I was recently interviewed on the topic of “Strength Training for the 50+ Group; Why Staying Fit is a Prophylactic for Aging Well” by Joe Casciani on the Living To 100 Club Podcast.
If you haven’t heard of the podcast, it’s really cool. The show’s host, Joe Casciani, worked for 30 + Years as a psychologist with a specialty in geriatric mental health. I’ve listened to several episodes, and I’m a BIG fan.
As Joe says on their website:
The Living to 100 Club is an exciting take on getting older. The Living to 100 Club members turn aging on its head knowing and understanding age is only a number. The Living to 100 Club is for everyone of all ages who wants to maintain a positive outlook about our futures, offering fresh and inspiring perspectives on aging successfully, no matter how much help we may need adapting to growing older. Whether we’re still running marathons or confined to a wheelchair, we can always keep a positive frame of mind, look forward to events in our future, and plan on living to 100. The Living to 100 Club brings together topics on successful aging, overcoming obstacles, staying positive in the face of adversity, healthy lifestyles, starting new chapters and doing what you can’t. The Club podcast guests share their stories, give professional advice on wellness, and offer explanations about living life to its fullest.
This philosophy, of course, matches up perfectly with the Strength After 50 philosophy. So for me it was a perfect fit.
I really enjoyed discussing strength training for over 50 with Joe on the show!
Here’s some of the things we covered:
- The journey that brought me to where I am today
- What I learned from the many patients I worked with during 26 years in the Physical Therapy field
- Why strength training is so important, especially for this age group
- What happens to our muscles as we age (it’s not pretty, but there is hope)
- Is it possible to build muscle after age 50?
- What goes into a typical routine – exercises, setting, time (got lots of good feedback on this one)
- Why the usual routines you see aren’t sustainable – and why motivation drops off
- How to work around and/or rehabilitate almost any injury
- What about Tele-Coaching – is it effective?
- And much, much more.
Here’s the introduction to the episode:
This Living to 100 Club Podcast explores the subject of physical fitness over the age of 50. Our guest is Dave Durell, creator of the Stay Strong Forever Master Course. Dave discusses his strength training programs for people over age 50. These programs help people stay strong, rebuild themselves, and live full, active lives. Why is strength building so important for the senior population? What should be included in good workout routines? What adjustments should the 50+ age group make to ensure workout routines are sustainable? As the owner of Rock Solid Fitness, Dave and his wife work closely with their senior clients to help them stay motivated and engaged in their programs. Tune in to hear how these programs apply to you.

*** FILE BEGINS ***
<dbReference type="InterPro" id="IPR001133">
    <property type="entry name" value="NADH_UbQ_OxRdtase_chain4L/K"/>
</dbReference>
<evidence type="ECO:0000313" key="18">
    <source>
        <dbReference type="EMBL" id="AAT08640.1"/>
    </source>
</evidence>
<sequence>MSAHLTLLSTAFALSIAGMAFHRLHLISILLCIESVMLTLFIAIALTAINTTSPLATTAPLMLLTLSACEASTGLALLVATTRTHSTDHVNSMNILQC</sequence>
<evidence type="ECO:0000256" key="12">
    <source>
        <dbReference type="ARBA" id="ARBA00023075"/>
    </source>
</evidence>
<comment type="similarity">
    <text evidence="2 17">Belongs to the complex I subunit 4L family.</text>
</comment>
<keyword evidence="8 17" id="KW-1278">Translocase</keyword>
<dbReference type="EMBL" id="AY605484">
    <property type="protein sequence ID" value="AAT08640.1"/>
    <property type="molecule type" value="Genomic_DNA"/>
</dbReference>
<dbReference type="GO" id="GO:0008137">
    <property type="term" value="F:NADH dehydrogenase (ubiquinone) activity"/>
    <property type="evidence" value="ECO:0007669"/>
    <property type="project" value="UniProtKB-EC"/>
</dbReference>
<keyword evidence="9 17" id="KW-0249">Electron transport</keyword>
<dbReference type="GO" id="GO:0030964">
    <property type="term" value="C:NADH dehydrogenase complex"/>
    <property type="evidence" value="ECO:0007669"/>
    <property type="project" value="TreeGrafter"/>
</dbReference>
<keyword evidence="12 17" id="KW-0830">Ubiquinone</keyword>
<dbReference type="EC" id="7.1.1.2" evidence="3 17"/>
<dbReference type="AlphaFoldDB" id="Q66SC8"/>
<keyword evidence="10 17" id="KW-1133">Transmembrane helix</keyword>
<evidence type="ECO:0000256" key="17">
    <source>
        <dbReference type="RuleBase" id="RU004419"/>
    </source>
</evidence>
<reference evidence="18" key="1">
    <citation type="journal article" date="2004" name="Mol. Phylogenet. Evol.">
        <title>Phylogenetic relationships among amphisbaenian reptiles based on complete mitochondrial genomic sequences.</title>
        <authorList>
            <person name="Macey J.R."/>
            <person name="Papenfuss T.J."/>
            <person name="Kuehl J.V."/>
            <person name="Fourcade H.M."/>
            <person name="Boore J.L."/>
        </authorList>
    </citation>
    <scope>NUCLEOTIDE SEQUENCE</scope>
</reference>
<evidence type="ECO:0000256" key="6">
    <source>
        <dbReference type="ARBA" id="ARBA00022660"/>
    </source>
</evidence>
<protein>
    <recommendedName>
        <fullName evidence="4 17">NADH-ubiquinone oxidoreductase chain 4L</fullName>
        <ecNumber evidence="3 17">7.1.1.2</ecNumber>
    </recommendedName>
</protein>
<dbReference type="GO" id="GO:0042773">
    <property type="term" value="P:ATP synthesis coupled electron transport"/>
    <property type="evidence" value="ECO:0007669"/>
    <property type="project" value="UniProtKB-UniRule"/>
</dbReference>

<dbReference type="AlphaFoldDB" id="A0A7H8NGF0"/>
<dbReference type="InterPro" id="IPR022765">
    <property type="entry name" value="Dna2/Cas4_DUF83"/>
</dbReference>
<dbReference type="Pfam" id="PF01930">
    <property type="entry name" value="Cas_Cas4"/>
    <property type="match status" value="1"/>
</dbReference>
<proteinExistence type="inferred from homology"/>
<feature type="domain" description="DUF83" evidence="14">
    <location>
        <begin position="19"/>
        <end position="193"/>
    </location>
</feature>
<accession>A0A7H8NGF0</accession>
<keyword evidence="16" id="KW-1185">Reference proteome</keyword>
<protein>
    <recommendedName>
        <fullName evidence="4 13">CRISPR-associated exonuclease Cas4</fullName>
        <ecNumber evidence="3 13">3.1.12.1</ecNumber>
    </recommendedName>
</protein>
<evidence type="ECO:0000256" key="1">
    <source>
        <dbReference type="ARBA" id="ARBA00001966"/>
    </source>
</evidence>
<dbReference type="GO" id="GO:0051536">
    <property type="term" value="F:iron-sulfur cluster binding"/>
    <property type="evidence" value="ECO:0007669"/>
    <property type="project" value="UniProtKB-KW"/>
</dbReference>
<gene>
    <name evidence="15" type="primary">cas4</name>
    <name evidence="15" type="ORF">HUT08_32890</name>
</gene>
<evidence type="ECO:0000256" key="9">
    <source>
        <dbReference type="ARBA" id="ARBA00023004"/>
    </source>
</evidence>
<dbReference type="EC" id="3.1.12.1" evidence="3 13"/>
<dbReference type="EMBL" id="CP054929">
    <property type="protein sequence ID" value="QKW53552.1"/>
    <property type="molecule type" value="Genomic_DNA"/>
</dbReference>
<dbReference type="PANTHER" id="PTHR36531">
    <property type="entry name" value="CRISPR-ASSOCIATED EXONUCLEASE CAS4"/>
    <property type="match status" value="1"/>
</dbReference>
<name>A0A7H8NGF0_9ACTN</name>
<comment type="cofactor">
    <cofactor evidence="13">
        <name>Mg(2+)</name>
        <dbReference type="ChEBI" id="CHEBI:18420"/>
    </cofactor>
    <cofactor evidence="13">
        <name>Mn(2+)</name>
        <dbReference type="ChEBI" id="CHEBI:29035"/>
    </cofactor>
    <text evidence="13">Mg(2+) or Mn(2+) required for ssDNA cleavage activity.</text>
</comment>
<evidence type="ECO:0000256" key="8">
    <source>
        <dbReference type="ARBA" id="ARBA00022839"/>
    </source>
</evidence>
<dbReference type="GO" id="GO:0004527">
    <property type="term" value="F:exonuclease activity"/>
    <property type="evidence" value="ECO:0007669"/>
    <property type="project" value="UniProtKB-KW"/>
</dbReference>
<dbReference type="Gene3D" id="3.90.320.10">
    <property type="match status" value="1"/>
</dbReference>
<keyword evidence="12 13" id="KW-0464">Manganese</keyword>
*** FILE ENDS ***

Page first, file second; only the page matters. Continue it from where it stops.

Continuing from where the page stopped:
And here’s a couple excerpts from me during our discussion:
Q. What, what were some of the main takeaways from your work as a physical therapist?
A. Well, I’ve worked over that period of time with just about every type of patients, in just about every setting and. One thing was consistent that’s germane to our discussion today. And that is that the people that I worked with, the patients who needed rehabilitation for whatever reason, who came into that situation, fairly fit, fairly strong, not overweight. You know, due to a physically active lifestyle.
These patients invariably recovered better and progressed more easily in rehab than those who had led a more sedentary type of lifestyle leading into it. So, I really learned the importance of staying active and staying strong and fit. You know, kind of prophylactically, just as a regular habit in your life, just in case anything goes wrong.
You’re going to be much better equipped (with strength training for seniors) to get through it.
And also, the many health benefits for older people. I’ve come to understand that people in the fifty plus age group benefit the most from strength training. It’s really not all about, in my mind anymore, having big biceps or big pecs or “six-pack abs,” it’s really about health and function and strength training. Research has shown more and more and more just how critical it is, how foundational it is for our health.
Here are just a few examples: improving glucose metabolism, you know, diabetes is a big concern for everyone now.
You do strength training by lifting weights. You’re using up blood glucose. You’re releasing it from your muscles where it’s stored as muscle glycogen. It has an insulin mimicking effect. So, it has a beneficial effect on glucose metabolism. It increases your resting metabolic rate, the number of calories you burn at rest.
Click HERE to listen to the podcast, or check it out on your favorite podcast platform –
Then leave a comment below and let me know what you thought of it.